REPUBLIC OF NAMIBIA
IN THE HIGH COURT OF NAMIBIA, MAIN DIVISION, WINDHOEK
The State v Barackias Gebhard
Case No: CR 92/2022
Division of Court: High Court
Honourable Justice Liebenberg
Honourable Justice Claasen
01 September 2022
Neutral citation: S v Gebhard (CR 92/2022)  NAHCMD 453 (1 September 2022)
CLAASEN, J (LIEBENBERG J concurring)
 This is a review in terms of s 304(4) of the Criminal Procedure Act 51 of 1977 (the CPA).
 The accused was charged in the Magistrate’s Court in the district of Gobabis, with the offence of theft of a motor vehicle read with the provisions of sections 2, 3, 4, 13(1), 13(2), 14, 15, 20(1), 20(2), 21, 22 and 23 of the Motor Vehicle Theft Act 12 of 1999, as amended (the Act) in that upon or about the 10th day of October 2020 and at or near Tswana Block Epako in the district of Gobabis, the accused did wrongfully, unlawfully and intentionally steal a motor vehicle, to wit Toyota Corolla, registration number N4398GO and with Engine number 3ZZ1142027 and Chassis number JTDBZ22E90017592, the property of or in lawful possession and control of Gustav Hoveka.
 After evidence was heard the court convicted the accused on the competent verdict of the unlawful use of property in contravention of s 8(1) of the General Law Amendment Ordinance 12 of 1956. He was sentenced to pay a fine of N$15 000 or 3 years’ imprisonment.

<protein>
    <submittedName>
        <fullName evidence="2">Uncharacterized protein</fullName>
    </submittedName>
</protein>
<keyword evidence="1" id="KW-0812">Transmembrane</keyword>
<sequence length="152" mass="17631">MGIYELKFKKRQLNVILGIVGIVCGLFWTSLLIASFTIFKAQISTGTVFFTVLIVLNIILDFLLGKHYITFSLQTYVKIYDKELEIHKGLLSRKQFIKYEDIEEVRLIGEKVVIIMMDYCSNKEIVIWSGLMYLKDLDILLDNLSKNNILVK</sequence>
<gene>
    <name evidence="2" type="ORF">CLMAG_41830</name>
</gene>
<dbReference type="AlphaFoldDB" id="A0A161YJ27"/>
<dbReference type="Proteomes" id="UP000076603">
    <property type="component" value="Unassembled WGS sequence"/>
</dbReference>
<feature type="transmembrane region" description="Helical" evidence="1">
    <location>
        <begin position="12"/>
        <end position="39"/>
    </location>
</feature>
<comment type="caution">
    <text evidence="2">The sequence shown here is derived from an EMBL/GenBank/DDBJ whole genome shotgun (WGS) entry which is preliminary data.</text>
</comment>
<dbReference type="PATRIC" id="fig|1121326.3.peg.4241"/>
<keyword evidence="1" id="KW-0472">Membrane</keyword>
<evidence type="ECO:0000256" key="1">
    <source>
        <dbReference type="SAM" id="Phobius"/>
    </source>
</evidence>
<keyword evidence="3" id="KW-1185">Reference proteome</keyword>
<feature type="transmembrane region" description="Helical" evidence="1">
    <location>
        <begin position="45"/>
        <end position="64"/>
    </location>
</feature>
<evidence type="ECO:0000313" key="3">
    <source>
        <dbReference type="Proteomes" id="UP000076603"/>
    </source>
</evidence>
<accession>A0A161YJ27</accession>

The review court queried the presiding magistrate about the propriety of finalising the matter in the district court. In his reply the magistrate conceded that he had no jurisdiction to do so. He reminded the review court that the accused was not convicted as charged, but on a competent verdict. He requested this court to endorse the conviction and sentence if it is in order, alternatively to set it aside and for the matter to commence de novo.
 We proceed to consider whether the conviction is in accordance with justice. Most of the evidence is common cause between the parties. On a given night the complainant, Mr Hoveka left his vehicle, a Toyota Corolla, at the rental place of a friend, Mr Paulus. The accused and Mr Paulus reside at the same place. The accused came home and decided to
use the vehicle to collect his jersey from a bar in a different location. During the excursion, the accused bumped the car where after he deserted the vehicle and went to sleep.
 The next morning, Mr Hoveka received a telephone call from a certain Nancy about a bumped vehicle in the vicinity of the cemetery that resembles his Toyota Corolla. He went to investigate where he left the vehicle. The vehicle was not there. His friend, Mr Paulus was equally surprised that the vehicle was there. By then, a Police Inspector also telephoned the complainant and repeated the information about the vehicle at the cemetery.